When I wrote this weekly commentary in July, Elon Musk had just overtaken Warren Buffet on the Bloomberg Billionaires Index. Well, what a difference six weeks can make. As of August 31, Elon had rocketed ahead of Warren, adding another $33 Billion to his nest egg. In that commentary, I posed a simple question: how long can it go on? Well, what a difference two days can make.
There was definitely a hiccup in the market on Thursday last week. After closing Wednesday at an all-time high, the S&P 500 Index shed -3.51% on Thursday, followed by another -0.81% on Friday. The technology-heavy NASDAQ Index fared worse, falling -4.96% on Thursday and -1.27% on Friday. In sober terms, the S&P 500 is back where it was on August 24, nine days ago, and the NASDAQ is back where it was on August 21, ten days ago. Roughly two weeks of high-pressure air has been let out of the tires. Nothing happens in a straight line. Poor Elon’s stake in his company dropped from a high of $85 Billion on Monday to $71 Billon on Friday: a $14 Billion hit in four days. A billion here, a billion there, pretty soon it adds up to real money. Right?
While Mr. Musk is still firmly ahead of Mr. Buffet in the League of Rich, it’s important to note the paths that companies take to get to where they are. Many of ACM’s commentaries have talked about the incredible divergence in stock performance this year. What we have seen in the past few days is a very healthy rotation in leadership in the market.
As we’ve talked about before, a narrow handful of mega-cap stocks has been the primary driver for market performance, leading to a huge discrepancy in year-to-date performance between the haves and the have-nots. This disparity has further manifested itself in style favoritism. Growth stocks (loosely characterized by faster sales growth, lower dividend payments, higher price-to-earnings multiples) have significantly outperformed compared to value stocks (loosely the opposite of growth, with lower sales growth, higher dividend payments, lower price-to-earnings multiples) through the end of August. This situation has reversed for the month to date, with value stocks nearly flat versus a nearly -4.00% decline in growth stocks.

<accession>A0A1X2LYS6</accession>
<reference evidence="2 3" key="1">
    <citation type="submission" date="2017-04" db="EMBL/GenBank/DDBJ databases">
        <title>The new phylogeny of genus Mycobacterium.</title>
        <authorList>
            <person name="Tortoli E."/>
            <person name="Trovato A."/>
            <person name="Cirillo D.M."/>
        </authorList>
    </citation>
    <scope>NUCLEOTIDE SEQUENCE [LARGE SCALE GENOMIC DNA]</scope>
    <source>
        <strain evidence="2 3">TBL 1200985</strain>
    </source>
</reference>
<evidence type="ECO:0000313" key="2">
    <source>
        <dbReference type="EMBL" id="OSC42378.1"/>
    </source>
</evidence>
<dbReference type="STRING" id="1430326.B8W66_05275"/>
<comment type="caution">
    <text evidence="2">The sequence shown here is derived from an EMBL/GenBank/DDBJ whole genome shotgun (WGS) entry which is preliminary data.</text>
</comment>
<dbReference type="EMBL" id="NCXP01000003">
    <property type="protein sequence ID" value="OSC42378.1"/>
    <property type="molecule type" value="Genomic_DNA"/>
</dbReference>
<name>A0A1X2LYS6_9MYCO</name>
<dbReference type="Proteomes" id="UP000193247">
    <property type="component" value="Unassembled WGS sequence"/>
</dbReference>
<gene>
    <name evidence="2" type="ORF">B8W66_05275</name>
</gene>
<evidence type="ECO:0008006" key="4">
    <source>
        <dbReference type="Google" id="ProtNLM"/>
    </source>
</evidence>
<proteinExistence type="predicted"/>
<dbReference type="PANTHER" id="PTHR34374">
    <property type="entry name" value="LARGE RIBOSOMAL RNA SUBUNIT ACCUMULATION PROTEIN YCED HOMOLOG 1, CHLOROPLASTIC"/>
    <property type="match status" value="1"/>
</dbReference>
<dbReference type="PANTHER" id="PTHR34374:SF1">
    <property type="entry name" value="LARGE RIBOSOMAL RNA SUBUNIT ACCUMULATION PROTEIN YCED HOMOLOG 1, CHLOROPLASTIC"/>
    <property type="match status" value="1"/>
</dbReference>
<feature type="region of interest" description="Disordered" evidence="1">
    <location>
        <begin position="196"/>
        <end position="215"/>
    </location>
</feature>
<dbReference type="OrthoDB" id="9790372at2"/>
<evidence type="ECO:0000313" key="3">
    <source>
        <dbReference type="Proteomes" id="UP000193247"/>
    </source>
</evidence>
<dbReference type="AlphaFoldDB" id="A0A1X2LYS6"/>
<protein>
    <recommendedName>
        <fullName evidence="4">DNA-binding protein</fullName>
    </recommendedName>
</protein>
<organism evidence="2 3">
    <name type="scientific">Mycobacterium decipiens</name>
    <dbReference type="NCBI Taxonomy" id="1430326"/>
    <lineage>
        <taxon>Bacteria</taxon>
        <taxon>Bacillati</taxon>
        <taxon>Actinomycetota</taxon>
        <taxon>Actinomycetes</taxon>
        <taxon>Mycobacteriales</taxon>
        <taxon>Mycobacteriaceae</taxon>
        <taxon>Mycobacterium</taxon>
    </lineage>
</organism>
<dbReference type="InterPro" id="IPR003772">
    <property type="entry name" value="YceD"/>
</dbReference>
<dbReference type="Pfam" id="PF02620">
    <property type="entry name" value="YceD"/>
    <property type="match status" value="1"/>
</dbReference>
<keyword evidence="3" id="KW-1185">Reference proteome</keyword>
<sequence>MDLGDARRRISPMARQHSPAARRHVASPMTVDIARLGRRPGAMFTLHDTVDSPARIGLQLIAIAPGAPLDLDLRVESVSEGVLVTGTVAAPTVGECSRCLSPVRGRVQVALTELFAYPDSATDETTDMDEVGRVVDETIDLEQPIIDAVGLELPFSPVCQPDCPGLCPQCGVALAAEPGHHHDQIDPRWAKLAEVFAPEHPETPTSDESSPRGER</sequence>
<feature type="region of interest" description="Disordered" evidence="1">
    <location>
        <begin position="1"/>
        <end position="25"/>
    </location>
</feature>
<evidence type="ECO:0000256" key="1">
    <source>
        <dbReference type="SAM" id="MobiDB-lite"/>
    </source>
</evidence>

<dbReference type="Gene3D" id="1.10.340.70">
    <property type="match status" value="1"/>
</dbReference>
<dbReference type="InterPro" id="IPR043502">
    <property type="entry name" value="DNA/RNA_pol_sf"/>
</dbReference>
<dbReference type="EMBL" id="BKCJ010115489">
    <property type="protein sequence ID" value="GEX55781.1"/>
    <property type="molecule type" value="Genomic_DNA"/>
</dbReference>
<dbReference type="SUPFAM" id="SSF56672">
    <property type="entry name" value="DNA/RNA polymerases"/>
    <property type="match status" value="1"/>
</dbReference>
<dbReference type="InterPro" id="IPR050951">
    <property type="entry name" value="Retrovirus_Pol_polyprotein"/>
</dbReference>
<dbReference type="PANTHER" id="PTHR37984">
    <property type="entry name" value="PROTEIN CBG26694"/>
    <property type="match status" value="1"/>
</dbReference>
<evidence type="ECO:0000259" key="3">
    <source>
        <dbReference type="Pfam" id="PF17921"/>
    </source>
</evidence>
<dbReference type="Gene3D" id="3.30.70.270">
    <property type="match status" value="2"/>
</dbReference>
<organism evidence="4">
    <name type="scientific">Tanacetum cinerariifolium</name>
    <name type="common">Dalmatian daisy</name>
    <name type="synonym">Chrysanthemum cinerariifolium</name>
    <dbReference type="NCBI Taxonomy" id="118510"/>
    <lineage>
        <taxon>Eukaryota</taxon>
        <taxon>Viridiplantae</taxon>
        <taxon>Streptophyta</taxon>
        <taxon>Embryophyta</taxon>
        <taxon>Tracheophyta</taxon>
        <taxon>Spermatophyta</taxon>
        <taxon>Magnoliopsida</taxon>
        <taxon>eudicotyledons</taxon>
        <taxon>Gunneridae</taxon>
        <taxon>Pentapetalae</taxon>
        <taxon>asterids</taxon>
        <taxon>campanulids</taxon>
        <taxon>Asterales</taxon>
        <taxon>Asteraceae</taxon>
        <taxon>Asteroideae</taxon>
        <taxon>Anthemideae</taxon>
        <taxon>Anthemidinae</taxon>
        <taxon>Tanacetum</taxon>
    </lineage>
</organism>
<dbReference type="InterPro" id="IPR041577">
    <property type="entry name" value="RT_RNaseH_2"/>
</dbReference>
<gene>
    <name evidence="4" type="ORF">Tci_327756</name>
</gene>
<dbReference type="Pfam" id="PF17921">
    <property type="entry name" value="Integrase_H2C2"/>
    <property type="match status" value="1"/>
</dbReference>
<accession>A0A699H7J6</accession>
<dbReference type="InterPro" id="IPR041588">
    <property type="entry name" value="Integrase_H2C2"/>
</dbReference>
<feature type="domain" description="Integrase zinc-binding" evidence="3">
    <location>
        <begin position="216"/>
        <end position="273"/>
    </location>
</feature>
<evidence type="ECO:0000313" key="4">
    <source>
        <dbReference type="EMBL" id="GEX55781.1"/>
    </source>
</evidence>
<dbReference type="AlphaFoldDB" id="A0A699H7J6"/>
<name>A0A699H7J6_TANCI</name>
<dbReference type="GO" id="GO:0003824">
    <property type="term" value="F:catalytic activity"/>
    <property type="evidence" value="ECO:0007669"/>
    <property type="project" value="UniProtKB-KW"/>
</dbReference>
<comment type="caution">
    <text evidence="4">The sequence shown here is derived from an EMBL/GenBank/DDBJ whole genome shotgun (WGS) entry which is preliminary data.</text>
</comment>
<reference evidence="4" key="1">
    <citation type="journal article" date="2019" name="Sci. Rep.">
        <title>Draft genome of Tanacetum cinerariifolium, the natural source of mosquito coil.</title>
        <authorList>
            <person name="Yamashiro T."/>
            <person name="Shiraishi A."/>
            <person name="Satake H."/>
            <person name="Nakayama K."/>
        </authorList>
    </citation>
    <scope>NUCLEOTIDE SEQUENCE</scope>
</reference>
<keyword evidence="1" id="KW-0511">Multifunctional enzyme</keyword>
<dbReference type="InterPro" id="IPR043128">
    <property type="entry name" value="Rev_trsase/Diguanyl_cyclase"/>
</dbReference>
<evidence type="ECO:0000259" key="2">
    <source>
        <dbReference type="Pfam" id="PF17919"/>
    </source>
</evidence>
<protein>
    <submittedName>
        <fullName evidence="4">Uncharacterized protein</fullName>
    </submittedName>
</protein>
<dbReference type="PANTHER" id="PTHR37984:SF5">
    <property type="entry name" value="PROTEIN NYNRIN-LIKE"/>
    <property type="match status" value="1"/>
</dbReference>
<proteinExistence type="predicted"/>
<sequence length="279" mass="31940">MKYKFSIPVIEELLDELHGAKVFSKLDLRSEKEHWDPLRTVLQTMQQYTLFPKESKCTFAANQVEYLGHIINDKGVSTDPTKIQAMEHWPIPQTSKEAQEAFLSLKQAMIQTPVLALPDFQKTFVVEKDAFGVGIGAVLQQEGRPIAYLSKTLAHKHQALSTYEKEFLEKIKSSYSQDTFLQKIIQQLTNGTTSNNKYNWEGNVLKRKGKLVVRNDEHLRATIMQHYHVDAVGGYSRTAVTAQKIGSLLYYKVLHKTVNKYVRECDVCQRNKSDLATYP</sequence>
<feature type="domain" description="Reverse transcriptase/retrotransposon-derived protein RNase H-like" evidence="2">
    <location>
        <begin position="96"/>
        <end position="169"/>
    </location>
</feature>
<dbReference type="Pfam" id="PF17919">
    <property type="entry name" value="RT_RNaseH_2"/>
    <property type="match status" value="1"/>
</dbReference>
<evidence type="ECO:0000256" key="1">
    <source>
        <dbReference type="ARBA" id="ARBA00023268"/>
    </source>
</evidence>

Should this rotation prove long lasting, we would welcome it as a very healthy development. The extreme gap between the many stocks that have underperformed and the very few stocks that have propelled the market needs to narrow. At the same time, underperforming mid-cap and small-cap stocks should begin to close the gap. While the S&P 500 is firmly in positive territory, the Russell Midcap Index is down -1.82% year to date and the small cap Russell 2000 Index is down -7.13% for the same time period. With positive signs in the employment market—August payrolls rose 1.4 million, the unemployment rate dropped to 8.4%, average hourly earnings rose 0.4%—we expect a broadening in economic activity, which should disproportionately benefit smaller companies as they are the largest employers in the U.S., with more than 52% of all jobs in the country created by firms with fewer than 500 employees.
The beginnings of a trend in sector leadership may also be underway. Information Technology and Consumer Discretionary have greatly outpaced the remaining ten sectors year to date. The big hiccup we experienced last week took the leaders into last place for the month to date.
Again, this sector rotation is a healthy development. As economic activity picks up and spreads out, underperforming sectors should perk up. Leadership in the market often persists for longer than expected and when it shifts, it can take investors by surprise. We’ll never get tired of saying it, but this is when a diversified portfolio is critical. Finally, as I mentioned earlier, nothing happens in a straight line. Rotations occur and we’re there for them.